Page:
'Pallbearer' shows ambiguity
Ever been greeted by someone who knows you, but you can't remember them at all? In a new film currently showing, a man finds himself cast into a similar but much more difficult predicament.
In "The Pallbearer," television star David Schwimmer from the hit show "Friends" stars as Tom Thompson, a fairly average 25-year old who receives a desperate call from a woman he doesn't recognize.
Mrs. Abernathy (Barbara Hershey) tearfully tells him that her son, Bill, is dead and that she wants Thompson to be a pallbearer at Bill's funeral.
Supposedly the deceased man was a classmate of Thompson's in high school. But Thompson, perplexed, cannot remember ever having known anybody named Bill Abernathy.
And so unfolds the story of a man in search of his identity, both plagued and blessed by old high-school memories. The story is the main strength of this movie, as the plot becomes mired in uncertainty and problems throughout.
The flow of this movie is also interesting. The Nugget Theater bills the film as a "screwball comedy," but this is not at all a laugh-a-minute flick.
Thompson is trying to find his way through life, constantly unsure and uncomfortable of his surroundings. The humor that arises is always deadpan, often depressing but ultimately very realistic.
Thompson agrees to be a pallbearer at the funeral for the sake of not further upsetting Mrs. Abernathy. But through this, he becomes further involved in consoling the mourning mother.
Meanwhile, he runs into Julie (Gwyneth Paltrow), the beauty he had a crush on in high school. She at first mistakes him for another high school friend, then slowly realizes his true identity, embarassed by her mistake.
Thompson is severely shaken at the idea of having been forgotten. The experience reminds him of Abernathy, whom neither he nor his friends can remember.
Despite this initial shock, Thompson and Julie start spending time together, reminiscing about old times. She remembers him simply as "a really nice guy," emphasizing his common, friendly appeal.
As he rekindles his memories of Julie, Thompson also becomes closer to Mrs. Abernathy, although in a very superficial way. Completely skipping the intermediate stages, Thompson and Mrs. Abernathy cut straight to the sex.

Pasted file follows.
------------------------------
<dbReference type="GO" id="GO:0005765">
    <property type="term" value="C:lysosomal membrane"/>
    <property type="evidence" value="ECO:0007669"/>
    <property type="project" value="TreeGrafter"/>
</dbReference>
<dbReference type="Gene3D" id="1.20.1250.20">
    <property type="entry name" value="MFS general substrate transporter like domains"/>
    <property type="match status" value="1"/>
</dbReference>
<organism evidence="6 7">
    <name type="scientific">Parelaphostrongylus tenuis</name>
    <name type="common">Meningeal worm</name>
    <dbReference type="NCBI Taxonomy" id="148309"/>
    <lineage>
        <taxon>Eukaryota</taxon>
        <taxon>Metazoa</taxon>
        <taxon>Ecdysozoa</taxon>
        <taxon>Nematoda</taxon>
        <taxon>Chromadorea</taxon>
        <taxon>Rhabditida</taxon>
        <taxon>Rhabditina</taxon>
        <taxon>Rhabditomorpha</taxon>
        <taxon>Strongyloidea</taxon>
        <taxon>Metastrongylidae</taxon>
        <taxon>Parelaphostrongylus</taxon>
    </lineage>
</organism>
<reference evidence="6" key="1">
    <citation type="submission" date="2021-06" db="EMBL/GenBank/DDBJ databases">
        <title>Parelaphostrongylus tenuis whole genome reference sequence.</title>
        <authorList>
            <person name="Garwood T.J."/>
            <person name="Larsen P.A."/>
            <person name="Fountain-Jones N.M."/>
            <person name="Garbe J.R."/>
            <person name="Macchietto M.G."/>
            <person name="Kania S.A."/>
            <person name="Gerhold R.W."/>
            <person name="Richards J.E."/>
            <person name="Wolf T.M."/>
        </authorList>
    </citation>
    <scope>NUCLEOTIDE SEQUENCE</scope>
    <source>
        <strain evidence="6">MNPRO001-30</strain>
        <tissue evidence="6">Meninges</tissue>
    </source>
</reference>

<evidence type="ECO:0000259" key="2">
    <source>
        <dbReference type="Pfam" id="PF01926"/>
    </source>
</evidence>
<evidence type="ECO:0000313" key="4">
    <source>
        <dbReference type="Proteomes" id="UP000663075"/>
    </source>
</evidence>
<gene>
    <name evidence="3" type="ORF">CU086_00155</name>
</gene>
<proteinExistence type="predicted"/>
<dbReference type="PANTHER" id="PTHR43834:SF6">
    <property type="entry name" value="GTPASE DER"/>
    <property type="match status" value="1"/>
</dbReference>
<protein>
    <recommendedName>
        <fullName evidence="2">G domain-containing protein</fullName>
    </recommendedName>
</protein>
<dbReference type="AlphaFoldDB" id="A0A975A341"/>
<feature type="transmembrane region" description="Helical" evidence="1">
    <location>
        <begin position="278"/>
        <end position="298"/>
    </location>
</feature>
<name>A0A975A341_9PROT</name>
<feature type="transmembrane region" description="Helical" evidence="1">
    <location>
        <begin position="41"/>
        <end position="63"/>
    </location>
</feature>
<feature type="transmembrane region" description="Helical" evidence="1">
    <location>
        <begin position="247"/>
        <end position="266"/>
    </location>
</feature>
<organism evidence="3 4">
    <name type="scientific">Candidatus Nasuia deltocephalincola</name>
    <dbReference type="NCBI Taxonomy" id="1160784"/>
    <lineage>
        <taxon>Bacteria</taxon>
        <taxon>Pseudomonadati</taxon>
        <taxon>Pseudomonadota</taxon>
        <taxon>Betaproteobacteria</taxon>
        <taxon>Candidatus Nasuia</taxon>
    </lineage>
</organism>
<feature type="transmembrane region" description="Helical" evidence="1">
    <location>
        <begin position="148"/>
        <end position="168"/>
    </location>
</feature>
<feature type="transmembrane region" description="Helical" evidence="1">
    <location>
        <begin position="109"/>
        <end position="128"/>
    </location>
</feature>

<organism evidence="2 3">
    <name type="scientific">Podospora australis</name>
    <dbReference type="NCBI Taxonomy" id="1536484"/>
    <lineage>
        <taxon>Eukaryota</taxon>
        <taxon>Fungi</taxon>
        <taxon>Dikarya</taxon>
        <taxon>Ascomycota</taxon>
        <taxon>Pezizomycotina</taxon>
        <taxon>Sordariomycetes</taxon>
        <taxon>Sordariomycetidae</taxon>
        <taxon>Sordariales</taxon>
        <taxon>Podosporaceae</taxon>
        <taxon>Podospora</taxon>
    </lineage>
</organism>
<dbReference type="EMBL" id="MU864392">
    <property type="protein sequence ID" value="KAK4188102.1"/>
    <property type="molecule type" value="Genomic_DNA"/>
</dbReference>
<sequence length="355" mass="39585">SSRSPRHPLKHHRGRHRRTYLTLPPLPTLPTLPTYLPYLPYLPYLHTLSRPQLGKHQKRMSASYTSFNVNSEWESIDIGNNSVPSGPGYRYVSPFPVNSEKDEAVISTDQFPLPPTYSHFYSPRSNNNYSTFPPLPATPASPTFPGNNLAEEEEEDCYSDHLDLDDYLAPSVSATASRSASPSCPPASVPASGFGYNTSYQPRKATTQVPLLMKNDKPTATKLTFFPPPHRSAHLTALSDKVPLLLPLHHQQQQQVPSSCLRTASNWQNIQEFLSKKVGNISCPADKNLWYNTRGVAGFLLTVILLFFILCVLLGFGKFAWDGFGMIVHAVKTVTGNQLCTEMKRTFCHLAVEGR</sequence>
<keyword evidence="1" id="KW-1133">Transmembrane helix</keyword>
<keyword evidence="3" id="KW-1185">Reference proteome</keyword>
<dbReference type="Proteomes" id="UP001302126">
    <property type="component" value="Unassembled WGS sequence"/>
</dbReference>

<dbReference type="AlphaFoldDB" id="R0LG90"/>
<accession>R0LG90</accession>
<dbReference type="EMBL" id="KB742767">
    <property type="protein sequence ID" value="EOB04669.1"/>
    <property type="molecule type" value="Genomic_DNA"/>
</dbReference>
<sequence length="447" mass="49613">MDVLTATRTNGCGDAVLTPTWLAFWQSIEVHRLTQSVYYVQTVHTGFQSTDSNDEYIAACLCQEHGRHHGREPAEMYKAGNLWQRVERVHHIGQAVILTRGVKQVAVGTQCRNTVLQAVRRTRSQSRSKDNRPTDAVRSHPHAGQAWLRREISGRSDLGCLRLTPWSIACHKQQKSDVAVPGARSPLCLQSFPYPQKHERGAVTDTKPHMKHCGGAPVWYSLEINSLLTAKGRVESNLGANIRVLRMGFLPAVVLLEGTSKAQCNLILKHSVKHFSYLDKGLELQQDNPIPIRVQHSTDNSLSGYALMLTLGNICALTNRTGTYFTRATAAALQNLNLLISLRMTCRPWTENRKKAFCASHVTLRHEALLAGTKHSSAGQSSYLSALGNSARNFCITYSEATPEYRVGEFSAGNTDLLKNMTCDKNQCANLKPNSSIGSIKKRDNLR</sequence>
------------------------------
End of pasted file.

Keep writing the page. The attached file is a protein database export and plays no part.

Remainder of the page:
This relationship between Thompson and Mrs. Abernathy is reminiscent of the film "The Graduate," in which Mrs. Robinson seduces her daughter's boyfriend.
While talking to a friend, Thompson finally unravels the mystery, discovering why he was asked to be the pallbearer in the first place.
He then explains the whole thing to Mrs. Abernathy, saying he pretended to know her son because "I was afraid of being forgotten, of realizing that I've made such little impact on people's lives."
For the rest of the film, Thompson tries to resolve his relationships with Mrs. Abernathy and Julie and decide his future plans. The movie ends on a semi-happy note, without everything resolved, but with some of his problems mitigated.
Hershey turns in a fairly weak performance, not bringing much credibility to her role as a downcast, emotionally vulnerable mother.
Her seduction of Thompson and her ensuing scorn at having been betrayed by him represent a thoroughly unconvincing emotional transition.
Paltrow plays her role pretty nicely, as the somewhat naive and confused beauty whose high-school glories have not carried over to the rest of her life since then.
Schwimmer turns in a good performance as the unsure, yet studly Thompson.
One may accuse him of turning in a boring performance, yet such an accusation would miss the point of the situation of the protagonist, whose life is a bewildering landscape of unfulfilled promises.
The movie is likely not to be hugely popular with most audiences since it is not quite a comedy, nor an emotional drama.
"The Pallbearer" is a very ambiguous type of show, not lending itself to simple criticism or snideness.